Apart from placing love of God and other people first and second (for those who require those points there), this list does not rank the persons or things to which duty is owed, only some of the duties themselves. Thus, one may wish to place duty to family before duty to the next-door neighbour, and duty to one's own nation before duty to people in other nations. Placing that hierarchy with this one would add another dimension to the obligations, as well as another set of potential conflicts to be resolved. Such complexities illustrate that the obligations that bind people to other people may be hierarchically ordered to some extent but are actually practised in a multidimensional network, rather than simply in a top-down fashion. Also, the attempt to express duty to humankind within the context of duty to God may be useful but in a rapidly changing society may appear for a time to be inadequate to explain all the details of interpersonal ethical obligation. This problem is not unique to ethical systems whose cultural heritage is religious; ethical responses may grow from various original principles, but the specifics of how they are worked out change as society and its technology do.
It can readily be seen from this discussion that hierarchical absolutism is not the same as rules-based absolutism. It reflects the complexity of moral choices and attempts to emphasize character rather than simply ritualistic obedience. That is, it suggests that the making of moral choices is required from without, learned from within, and applied as part of a dynamic growing maturity. This permits the hierarchist to adapt rules to situations rather than making them up on the spot and to respond with love without allowing feelings to supersede objective morality.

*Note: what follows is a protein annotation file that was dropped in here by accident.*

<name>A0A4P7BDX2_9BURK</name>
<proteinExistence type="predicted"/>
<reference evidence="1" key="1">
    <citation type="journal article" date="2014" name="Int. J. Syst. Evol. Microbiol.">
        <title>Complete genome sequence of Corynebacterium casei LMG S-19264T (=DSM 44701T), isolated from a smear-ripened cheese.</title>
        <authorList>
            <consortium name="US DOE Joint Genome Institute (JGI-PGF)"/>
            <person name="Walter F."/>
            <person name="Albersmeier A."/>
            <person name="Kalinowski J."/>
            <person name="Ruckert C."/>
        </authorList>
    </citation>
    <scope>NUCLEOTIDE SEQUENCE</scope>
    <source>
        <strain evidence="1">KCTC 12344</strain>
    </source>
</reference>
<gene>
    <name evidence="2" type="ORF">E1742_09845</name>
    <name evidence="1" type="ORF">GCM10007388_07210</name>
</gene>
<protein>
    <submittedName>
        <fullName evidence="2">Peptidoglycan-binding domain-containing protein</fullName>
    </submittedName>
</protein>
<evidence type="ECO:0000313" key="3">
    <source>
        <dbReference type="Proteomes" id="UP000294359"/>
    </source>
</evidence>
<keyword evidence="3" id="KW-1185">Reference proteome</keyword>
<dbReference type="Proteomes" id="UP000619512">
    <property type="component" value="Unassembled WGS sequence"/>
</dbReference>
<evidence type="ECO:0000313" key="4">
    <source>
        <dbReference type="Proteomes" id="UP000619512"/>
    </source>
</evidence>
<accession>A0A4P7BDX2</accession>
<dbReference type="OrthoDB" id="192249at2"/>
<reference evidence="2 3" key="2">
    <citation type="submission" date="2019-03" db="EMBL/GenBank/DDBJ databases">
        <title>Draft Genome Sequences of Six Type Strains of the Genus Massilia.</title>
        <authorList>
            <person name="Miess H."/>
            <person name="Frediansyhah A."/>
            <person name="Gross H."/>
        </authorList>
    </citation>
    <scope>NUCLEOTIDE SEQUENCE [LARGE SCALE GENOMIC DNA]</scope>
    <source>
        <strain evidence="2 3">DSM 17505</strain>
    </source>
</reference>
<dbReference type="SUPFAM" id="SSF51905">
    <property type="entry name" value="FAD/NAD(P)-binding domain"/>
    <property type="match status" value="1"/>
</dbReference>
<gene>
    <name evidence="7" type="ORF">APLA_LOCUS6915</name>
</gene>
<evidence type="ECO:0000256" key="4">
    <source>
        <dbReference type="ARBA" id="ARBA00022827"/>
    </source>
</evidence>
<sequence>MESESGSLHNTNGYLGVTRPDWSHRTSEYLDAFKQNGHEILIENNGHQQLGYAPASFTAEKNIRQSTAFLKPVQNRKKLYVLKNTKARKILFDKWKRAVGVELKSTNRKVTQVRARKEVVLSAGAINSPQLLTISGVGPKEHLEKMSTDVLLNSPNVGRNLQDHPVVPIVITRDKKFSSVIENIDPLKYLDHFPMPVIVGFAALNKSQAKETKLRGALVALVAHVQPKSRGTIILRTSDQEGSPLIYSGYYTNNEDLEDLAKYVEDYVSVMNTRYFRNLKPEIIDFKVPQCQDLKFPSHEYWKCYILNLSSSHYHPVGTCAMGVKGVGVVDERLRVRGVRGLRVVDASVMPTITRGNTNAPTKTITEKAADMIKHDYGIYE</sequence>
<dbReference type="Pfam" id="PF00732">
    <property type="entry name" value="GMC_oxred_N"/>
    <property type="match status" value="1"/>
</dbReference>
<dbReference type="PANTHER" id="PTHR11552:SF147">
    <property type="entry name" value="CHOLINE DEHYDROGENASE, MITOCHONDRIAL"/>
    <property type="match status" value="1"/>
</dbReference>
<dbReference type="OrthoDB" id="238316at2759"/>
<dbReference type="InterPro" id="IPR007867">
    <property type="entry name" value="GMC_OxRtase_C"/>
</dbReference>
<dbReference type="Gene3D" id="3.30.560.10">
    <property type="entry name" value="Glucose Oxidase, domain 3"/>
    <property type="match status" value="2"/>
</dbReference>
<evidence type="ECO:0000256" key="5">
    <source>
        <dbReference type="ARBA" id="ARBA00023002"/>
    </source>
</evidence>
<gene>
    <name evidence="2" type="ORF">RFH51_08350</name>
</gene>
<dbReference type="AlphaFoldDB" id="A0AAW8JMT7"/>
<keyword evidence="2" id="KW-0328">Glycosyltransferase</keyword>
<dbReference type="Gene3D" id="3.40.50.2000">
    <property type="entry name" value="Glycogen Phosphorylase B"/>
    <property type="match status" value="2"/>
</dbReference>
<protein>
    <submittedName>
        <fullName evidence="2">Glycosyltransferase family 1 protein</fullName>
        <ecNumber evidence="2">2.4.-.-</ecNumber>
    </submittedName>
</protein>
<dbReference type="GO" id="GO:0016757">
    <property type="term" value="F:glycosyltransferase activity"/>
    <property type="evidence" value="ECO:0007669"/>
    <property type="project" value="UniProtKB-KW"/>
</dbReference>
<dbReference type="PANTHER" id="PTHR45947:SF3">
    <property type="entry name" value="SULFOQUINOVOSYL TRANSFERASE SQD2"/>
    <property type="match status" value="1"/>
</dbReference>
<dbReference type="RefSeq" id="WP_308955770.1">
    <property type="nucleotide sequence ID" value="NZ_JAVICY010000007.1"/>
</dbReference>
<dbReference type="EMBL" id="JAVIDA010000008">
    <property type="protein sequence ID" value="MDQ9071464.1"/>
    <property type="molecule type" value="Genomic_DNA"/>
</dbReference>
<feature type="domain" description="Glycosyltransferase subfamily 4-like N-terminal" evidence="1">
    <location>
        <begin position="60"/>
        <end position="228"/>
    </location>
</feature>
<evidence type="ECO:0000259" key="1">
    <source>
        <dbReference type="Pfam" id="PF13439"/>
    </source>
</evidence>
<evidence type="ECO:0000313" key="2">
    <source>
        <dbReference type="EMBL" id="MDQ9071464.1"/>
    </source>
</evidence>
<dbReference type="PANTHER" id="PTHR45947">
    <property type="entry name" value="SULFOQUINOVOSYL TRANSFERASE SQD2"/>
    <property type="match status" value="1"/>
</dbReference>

It is also expressed positively. The person who asks: "What is wrong with what I am doing?" is waiting until it is too late and then asking the wrong question. Rather, this hierarchy suggests that one should ask: "What is best about my possible choices for action?" and then have some measure of the mature character needed to discern or discover the answer. A Christian would do better still by asking: "What does God want to do, and how can I line up with that?"
Elements of this list are also reflected in some of the other nonhierarchist or even nonabsolutist philosophies, and this serves to illuminate what has been presented in this section. For instance, the situationists' law of love is incorporated by the second and last points, and Kant's categorical imperative is closely tied to the fourth. That ethical norms come from outside individuals or even whole societies is reflected in point three. Reflections of Plato's concepts of duty within the context of the state or society are found in point five, and this item together with the last also includes the notion of a social contract. The idea that a morally educated and informed person has a natural advantage over one who is not is covered in point six. It also suggests that actions that cause people to build or retain wholeness of mind or body are better than those that do otherwise. The calculation of relative goods is addressed by several points but embodied in a particular fashion in point seven and nine. Point eight asserts the primacy of people over things again and extends it even to the full potential of life for development of human life. Together with point four, it asserts, for example, that an undeveloped, uneducated, or otherwise helpless child is of more importance than, say, money. Point nine recognizes that hierarchical absolutism does not have a rule for every situation and must use every available tool to derive new rules from the old.
One must not suppose that this list agrees in every point with those that all or most hierarchical ethicists would provide, nor that it gives a complete statement of, say, Christian ethics, which, according to Carl Henry (Christian Personal Ethics), is best interpreted as hierarchical. Such a comprehensive undertaking would fill a far larger book than this one. However, as indicated, this list does provide a touchstone to important elements of several ethical systems. Although not everyone will agree with it in every respect, it is an attempt to order the contributions of the major ethical theories in a way that incorporates them into a non-legalistic absolutist position.